Some depend on time, others depend on distance.  A perfect example is oil changes.  It's the most important scheduled maintenance you can have done to give your engine its longest life possible.  The manufacturer recommends the oil filter be changed at the same time.

Here are some more items.  Your engine air filter gets dirty and needs adequate air to run most efficiently.  The manufacturer recommends an interval for replacing that.  Also tires, brake pads, timing belt, oxygen sensor and other items require regular replacement. 

This is one of the reasons to find a service facility that you like and keep going there.  Many will keep records of what's been done to your vehicle and send you reminders of when it's time to schedule service items.  Some do it by mail, others by email.  Still others might text you or give you a phone call.  Remember, they base those reminders on the vehicle manufacturer's recommendations. 

We all have a lot going on in our lives, so these reminders can help you avoid missing important service items that are important to your vehicle's durability and safety.  So if you move or change phone numbers or email addresses, make sure your vehicle service facility gets the word.  Otherwise you won't get the reminders and your service advisor will wonder what's happened to you!

At the same time, you might want to let your vehicle manufacturer know when you've changed your address, phone number or email address.  If there is a safety recall or your manufacturer is offering an extended warranty on some of your vehicle's systems, they'll need to reach you.   


Ed's Car Care Center
7811 North Clinton Street
Fort Wayne, IN 46825
2604835721
http://www.edscarcarecenter.com

Categories:

Maintenance

Busted! Air Conditioning (Air Conditioning Maintenance)

Your vehicle's air conditioning is something you count on when the weather heats up.  But there's bound to be a day when you turn it on and one of these things happens:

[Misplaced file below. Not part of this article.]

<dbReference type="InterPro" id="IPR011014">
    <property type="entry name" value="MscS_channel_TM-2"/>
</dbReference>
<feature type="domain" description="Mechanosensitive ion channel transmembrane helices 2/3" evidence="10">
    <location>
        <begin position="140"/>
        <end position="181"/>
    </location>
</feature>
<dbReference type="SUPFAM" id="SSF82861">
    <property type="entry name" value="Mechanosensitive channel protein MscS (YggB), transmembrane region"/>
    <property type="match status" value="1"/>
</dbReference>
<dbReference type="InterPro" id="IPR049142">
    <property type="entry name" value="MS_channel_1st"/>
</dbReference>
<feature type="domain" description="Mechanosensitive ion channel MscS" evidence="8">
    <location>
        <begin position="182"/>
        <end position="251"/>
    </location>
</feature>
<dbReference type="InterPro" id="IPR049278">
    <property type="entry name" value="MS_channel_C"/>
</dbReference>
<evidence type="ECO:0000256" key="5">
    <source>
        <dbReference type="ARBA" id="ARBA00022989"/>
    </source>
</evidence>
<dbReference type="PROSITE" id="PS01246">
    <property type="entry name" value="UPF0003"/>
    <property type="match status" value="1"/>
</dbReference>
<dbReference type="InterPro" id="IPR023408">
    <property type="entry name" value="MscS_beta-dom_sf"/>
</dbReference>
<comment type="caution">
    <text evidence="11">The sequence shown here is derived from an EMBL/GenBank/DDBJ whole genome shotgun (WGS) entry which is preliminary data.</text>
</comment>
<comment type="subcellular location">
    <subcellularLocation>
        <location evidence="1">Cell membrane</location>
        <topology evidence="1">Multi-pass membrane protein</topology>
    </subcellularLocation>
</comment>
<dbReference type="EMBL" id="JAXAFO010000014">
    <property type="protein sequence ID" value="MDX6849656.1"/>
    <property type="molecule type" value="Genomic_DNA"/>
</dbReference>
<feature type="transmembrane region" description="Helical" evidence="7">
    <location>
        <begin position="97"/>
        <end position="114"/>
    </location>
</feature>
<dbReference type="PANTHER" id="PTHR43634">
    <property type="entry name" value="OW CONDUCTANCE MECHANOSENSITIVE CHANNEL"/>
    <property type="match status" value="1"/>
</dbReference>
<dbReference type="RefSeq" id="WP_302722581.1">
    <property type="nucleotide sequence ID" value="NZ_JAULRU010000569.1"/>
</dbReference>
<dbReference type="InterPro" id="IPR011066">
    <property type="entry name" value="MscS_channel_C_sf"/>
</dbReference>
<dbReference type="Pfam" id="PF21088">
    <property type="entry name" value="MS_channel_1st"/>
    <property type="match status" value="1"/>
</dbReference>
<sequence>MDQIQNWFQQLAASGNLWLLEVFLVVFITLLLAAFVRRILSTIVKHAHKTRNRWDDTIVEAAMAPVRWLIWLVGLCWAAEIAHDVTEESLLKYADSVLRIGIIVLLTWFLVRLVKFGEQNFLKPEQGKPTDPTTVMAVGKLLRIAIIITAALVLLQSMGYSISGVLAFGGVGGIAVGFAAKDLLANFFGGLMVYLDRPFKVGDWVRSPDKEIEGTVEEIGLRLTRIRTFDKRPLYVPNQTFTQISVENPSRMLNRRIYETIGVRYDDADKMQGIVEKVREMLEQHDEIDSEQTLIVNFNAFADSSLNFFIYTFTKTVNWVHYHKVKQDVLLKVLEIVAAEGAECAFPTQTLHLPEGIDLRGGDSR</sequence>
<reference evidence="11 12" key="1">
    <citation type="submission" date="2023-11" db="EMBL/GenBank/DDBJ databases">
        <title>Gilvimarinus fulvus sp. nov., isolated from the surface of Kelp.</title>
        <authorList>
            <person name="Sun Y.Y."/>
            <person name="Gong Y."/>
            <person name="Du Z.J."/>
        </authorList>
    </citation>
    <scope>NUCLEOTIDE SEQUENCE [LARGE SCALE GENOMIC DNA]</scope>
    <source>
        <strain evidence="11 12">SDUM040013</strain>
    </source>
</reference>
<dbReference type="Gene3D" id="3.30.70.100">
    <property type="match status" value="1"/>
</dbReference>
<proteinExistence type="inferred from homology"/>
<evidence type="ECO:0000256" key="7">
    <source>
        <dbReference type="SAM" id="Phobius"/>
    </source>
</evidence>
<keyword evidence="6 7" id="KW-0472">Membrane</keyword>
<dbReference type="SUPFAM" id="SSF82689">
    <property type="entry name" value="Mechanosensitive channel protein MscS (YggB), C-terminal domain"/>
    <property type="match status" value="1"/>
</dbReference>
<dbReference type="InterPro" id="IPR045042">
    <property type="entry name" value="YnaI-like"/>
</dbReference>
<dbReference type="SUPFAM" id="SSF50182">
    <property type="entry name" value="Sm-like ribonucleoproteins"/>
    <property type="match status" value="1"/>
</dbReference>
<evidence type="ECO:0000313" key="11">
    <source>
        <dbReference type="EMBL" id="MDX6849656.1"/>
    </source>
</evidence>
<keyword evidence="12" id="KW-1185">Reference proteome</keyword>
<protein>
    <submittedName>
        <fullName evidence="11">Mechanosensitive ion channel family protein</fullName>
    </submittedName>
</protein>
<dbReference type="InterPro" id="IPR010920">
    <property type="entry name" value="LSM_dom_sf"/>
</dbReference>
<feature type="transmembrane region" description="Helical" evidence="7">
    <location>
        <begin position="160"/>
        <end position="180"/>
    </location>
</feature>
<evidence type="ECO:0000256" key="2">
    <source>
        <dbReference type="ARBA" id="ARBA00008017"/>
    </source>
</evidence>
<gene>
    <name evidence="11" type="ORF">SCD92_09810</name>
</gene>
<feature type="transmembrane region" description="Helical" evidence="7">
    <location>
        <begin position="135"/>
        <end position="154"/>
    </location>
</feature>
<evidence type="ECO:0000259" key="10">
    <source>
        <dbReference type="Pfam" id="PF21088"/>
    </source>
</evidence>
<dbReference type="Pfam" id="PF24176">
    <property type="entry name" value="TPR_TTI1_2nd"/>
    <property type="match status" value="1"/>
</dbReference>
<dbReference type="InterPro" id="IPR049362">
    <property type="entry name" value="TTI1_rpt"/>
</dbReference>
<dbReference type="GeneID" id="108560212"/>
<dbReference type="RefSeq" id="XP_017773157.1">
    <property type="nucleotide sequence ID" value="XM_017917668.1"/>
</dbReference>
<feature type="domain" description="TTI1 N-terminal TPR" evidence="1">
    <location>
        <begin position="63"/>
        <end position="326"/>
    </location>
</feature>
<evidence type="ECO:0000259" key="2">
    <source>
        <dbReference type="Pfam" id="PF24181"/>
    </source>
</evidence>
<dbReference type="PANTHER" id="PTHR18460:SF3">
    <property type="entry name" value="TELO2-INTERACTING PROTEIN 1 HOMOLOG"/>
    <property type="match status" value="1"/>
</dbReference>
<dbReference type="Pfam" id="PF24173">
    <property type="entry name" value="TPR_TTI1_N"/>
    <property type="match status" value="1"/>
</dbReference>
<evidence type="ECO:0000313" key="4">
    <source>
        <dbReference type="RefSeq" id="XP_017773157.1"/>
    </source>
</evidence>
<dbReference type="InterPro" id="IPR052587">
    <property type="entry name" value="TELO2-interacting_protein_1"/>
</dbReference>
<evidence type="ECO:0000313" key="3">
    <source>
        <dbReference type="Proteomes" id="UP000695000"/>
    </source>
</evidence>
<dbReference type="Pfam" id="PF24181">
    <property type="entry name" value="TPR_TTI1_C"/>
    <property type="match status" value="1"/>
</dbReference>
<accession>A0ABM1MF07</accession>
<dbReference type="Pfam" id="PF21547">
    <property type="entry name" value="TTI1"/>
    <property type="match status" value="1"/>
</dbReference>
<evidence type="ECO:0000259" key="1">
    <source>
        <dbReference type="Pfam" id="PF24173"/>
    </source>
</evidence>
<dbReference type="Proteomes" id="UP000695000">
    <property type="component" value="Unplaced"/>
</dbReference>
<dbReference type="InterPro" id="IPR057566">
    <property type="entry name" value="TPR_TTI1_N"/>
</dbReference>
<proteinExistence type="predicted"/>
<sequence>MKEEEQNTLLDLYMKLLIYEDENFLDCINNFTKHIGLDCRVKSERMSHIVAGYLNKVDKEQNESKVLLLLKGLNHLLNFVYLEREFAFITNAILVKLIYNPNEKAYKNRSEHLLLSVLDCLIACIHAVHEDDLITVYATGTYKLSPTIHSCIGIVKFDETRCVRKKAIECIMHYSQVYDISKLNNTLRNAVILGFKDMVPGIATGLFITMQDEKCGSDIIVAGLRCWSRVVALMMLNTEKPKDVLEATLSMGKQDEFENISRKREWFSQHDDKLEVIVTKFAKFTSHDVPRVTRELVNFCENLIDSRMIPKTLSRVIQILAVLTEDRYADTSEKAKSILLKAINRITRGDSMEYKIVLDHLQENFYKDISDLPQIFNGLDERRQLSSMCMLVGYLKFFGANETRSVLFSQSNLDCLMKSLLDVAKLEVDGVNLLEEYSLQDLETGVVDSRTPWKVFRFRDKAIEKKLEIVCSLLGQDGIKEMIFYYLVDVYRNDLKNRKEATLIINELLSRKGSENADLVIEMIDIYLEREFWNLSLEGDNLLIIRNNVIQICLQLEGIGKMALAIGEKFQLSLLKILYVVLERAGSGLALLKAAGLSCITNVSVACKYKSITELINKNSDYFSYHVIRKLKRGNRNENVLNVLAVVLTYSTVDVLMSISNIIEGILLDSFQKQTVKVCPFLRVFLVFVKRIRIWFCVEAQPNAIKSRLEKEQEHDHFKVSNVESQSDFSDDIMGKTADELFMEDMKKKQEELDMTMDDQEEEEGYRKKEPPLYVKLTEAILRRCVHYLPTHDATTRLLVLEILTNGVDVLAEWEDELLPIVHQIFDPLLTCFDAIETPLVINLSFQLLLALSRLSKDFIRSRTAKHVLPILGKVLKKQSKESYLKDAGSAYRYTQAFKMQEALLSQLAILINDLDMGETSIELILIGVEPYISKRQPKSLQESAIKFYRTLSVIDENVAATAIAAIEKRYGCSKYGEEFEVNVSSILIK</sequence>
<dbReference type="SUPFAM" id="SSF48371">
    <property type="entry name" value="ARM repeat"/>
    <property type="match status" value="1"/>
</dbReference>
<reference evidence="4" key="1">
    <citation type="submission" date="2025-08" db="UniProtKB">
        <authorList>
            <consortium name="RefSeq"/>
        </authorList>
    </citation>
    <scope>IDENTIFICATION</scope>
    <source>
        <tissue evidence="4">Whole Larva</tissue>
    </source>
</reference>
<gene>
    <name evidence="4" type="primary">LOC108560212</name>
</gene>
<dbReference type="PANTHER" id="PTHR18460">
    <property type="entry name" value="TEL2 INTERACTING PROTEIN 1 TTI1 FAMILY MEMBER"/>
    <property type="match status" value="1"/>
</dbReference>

• Only warm air blows out
  • Cold air starts blowing out but then it turns warm on its own
  • It's not blowing air at all
  • It blows smelly air out

Some people are tempted to try to make the diagnosis—and the repair—on their own.  They think it's just run out of refrigerant and they can pick up a can at a local auto parts store and re-charge it.   If only it was that easy.

A vehicle's air conditioning system is complex and made up of many parts.  A compressor, evaporator, condenser, tubing, hoses, sensors, valves… the list goes on and on.

Each of these components could be the reason for the problem.  It could be a leak that's letting the refrigerant escape, but simply re-charging the system hasn't fixed the problem. You have to find the source of the leak and fix it. Service facilities have a device called a "sniffer" which can sniff out refrigerant chemicals. And they can use black light to locate refrigerant that has an ultraviolet dye in it. 

But often other components wear out; blower motors go bad, resistors blow, tubes clog, compressors fail. And diagnosing that takes training and special equipment you'll find at your service facility.

One other thing to keep in mind.  It's always better to catch any problems in the air conditioning system before it fails. Ask your service advisor about having

the A/C checked as part of the vehicle's maintenance.  That's the cool way to go. 

Ed's Car Care Center
7811 North Clinton Street
Fort Wayne, IN 46825
2604835721
http://www.edscarcarecenter.com

Categories:

Air Conditioning

Bad Vibes (Disc brake rotor problems)

If you were to name the most important safety feature on your vehicle right now, what would your answer be? A lot of driving experts would agree that it’s your brakes.  Most newer vehicles use a well-engineered and efficient style of brakes called disc brakes.